Three Minutes with Dr. Joseph Leach

Meet Dr. Joseph Leach, Prime Therapeutics’ new chief medical officer

December 17, 2020

Joseph LeachJoseph Leach, M.D., brings several critical perspectives to his role as Prime’s new senior vice president and chief medical officer.

He’s a practicing physician with more than 20 years’ experience and continues to practice part-time. He understands the challenges of coordinating with health plans and pharmacy benefit managers and the balance of effectively treating patients while managing costs. He’s an oncologist, well-versed in prescribing some of the newest, most innovative – and costly – specialty medicines.

Dr. Leach, who joined Prime in May, recently shared his thoughts on how Prime is changing to help reduce friction in the health care system, as well as his views on innovative, new medicines and the importance of managing their costs while optimizing outcomes.

Innovative new immunotherapies have been called “miracles” for cancer treatment. Why?

Even just five years ago, if you were diagnosed with stage 4 lung cancer, your time on earth sadly was likely limited. Immunotherapies have changed what had been a death sentence into what can for some be a very treatable, chronic disease. And unlike traditional chemotherapy, we don’t see side effects like fatigue, nausea and a weakened immune system with the new immunotherapy treatments. Recently, we saw the results of the longest study to-date conducted on immunotherapy patients being treated for stage 4 lung cancer. Before immunotherapy, about 1 in 10 patients were still alive two years after diagnosis. Now, with immunotherapy, about one-third of patients are still alive five years after the diagnosis. So, for some patients, these drugs truly are miracles.

Immunotherapies are some of the most expensive treatments in existence. What can Prime do to ensure they are used both effectively and efficiently?

First, we need to ensure these medications are being used in appropriate, evidence-based ways. I have heard doctors comment that no one should die of advanced cancer without trying immunotherapy – even in the absence of any evidence that the therapy is effective for that specific patient’s cancer type. We have to resist a “just in case it works” mindset. It’s important to understand the immune system is a ‘living treatment.’ It doesn’t stop working after treatment is ceased; the benefits seem to carry on well after the immunotherapy is completed. And there’s more and more evidence that if a patient’s cancer is controlled after two years of treatment, it may be appropriate to stop the treatment. We need to continue to monitor the data and we need to listen to treating physicians to determine when they are comfortable stopping treatment.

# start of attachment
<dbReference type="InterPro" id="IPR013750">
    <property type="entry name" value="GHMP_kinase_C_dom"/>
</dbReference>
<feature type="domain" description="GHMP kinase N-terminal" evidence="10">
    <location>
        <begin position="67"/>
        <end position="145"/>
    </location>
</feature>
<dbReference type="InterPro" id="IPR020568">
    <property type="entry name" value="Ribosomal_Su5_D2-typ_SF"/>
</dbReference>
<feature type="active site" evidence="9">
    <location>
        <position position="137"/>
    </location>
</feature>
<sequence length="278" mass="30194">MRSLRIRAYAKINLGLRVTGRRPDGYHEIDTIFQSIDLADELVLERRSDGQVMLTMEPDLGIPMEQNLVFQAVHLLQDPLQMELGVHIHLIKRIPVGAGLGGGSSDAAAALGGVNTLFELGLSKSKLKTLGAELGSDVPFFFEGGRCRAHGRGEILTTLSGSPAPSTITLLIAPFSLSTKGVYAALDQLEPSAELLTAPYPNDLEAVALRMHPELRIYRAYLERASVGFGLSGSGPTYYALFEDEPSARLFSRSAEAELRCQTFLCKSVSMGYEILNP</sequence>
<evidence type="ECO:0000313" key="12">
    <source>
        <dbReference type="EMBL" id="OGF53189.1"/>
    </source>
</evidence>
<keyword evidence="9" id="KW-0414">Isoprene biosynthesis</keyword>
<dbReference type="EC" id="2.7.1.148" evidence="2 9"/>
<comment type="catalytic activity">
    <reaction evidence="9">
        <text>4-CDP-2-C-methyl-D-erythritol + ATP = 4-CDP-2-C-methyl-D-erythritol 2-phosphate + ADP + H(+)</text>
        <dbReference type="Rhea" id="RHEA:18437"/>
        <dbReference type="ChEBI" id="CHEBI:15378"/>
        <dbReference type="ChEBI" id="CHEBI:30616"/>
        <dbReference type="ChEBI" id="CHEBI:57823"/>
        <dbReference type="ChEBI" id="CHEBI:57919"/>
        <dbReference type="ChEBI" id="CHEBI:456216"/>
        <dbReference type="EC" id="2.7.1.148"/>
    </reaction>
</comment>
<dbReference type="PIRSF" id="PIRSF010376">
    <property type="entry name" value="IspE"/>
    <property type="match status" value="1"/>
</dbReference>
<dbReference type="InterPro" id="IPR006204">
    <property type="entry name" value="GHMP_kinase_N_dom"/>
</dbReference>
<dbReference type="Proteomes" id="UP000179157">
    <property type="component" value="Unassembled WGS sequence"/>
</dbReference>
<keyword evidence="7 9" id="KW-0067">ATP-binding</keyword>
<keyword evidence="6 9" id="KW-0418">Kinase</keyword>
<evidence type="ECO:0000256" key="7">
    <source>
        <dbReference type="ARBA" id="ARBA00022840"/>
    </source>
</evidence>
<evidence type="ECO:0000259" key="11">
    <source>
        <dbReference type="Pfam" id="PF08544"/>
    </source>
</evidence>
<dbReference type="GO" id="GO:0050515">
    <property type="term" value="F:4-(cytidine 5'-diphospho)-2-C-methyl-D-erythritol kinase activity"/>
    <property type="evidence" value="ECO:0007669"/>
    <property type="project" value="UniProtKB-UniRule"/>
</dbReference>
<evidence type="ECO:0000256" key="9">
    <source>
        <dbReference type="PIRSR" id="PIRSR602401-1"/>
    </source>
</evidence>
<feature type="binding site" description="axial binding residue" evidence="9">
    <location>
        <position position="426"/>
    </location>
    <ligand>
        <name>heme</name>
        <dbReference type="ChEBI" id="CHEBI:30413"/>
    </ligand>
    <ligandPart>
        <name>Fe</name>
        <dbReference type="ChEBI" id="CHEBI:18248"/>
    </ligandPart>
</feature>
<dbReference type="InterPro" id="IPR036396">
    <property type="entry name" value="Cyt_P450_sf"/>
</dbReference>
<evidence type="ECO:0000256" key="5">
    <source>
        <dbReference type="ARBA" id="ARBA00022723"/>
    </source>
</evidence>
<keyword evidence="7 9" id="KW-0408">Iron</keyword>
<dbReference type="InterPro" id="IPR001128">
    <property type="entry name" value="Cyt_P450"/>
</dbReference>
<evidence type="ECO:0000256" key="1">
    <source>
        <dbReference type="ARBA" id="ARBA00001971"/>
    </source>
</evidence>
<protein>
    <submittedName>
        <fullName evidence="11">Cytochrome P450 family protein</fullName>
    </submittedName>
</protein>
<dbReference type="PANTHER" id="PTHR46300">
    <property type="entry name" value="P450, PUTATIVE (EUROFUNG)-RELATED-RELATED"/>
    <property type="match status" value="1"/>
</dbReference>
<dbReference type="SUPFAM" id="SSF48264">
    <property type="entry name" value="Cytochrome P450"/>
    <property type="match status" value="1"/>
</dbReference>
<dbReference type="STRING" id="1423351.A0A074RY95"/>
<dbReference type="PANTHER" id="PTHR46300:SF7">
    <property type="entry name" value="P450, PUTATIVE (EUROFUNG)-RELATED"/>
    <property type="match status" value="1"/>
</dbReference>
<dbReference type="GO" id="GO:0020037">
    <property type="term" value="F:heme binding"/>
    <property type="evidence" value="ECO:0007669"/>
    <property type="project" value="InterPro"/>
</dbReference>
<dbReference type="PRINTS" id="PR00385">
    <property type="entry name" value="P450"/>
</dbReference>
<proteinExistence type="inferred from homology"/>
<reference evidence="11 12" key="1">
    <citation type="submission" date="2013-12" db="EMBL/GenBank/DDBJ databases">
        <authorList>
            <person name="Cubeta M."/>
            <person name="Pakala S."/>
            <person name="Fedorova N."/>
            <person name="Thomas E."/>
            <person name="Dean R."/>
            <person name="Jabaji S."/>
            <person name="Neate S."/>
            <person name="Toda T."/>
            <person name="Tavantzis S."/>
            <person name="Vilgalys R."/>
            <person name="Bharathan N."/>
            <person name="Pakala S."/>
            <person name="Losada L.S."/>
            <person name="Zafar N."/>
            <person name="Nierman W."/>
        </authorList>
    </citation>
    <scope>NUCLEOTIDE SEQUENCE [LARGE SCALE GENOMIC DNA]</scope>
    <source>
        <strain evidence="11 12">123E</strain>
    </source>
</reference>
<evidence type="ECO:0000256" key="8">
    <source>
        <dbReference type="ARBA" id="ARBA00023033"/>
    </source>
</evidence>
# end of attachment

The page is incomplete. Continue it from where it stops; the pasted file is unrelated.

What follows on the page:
Aside from immunotherapies, are there other breakthrough therapies you are watching?

CAR-T therapies can be incredibly impactful when they work. They are also very expensive, so we are watching CAR-T therapies closely. Targeted therapies, while not new, are also something we are paying attention to. This year alone we have already seen seven new, targeted agents approved for use in oncology. These are typically oral drugs that turn off a specific genetic alteration that is causing a cancer to grow.

Making health care work better by reducing friction for health care providers and consumers is one of your priorities. What are some ways Prime can do that?

We’re working closely with our Blue Plans on this, as they have the strongest relationships with providers, and they understand the local market dynamics and unique issues. Asking providers about their experiences and ideas and really listening to what they have to say is important. For example, as we work on improving prior approval processes, we want to hear from physicians. We know the amount of prior approval work doctors have to do is significant. The burden is substantial. That’s one area, among others, where we will work to streamline, simplify and reduce friction.

Another area where Prime is improving is our ability to provide insights from having the right data at the right time. Prime’s recent hiring of Urvi Randhar as chief information and technology officer, Sam Mohanty as chief data officer, and Sarah Taylor as chief analytics officer, brings tremendous experience to our organization. Together they will help us leverage data to reduce pain points across the health care system and make our mission – getting people the medicine they need to feel better and live well – more efficient and ultimately deliver better outcomes.

What future trends are you thinking about?

Looking ahead, I’m focused on how we can strengthen partnerships between Prime, health plans and physicians. One of the many ways we’re seeing stronger partnerships is through accountable care arrangements, where plans and providers partner to work on reducing costs and share in the financial risks of providing treatment. Given the increasing proportion that drug spend has in overall health care cost, Prime has a significant role to play in enhancing the success of these arrangements. A key component will be providing plans and providers with actionable data. Enhancing our data and analytics capabilities will be crucial in assisting our plans and providers to maximize health care value. Finally, I think we need to explore new models to partner better with providers and I’m excited about some pilots that we’ll be launching in early 2021 that I think have a chance to be a significant improvement for our plans and most importantly our patients.

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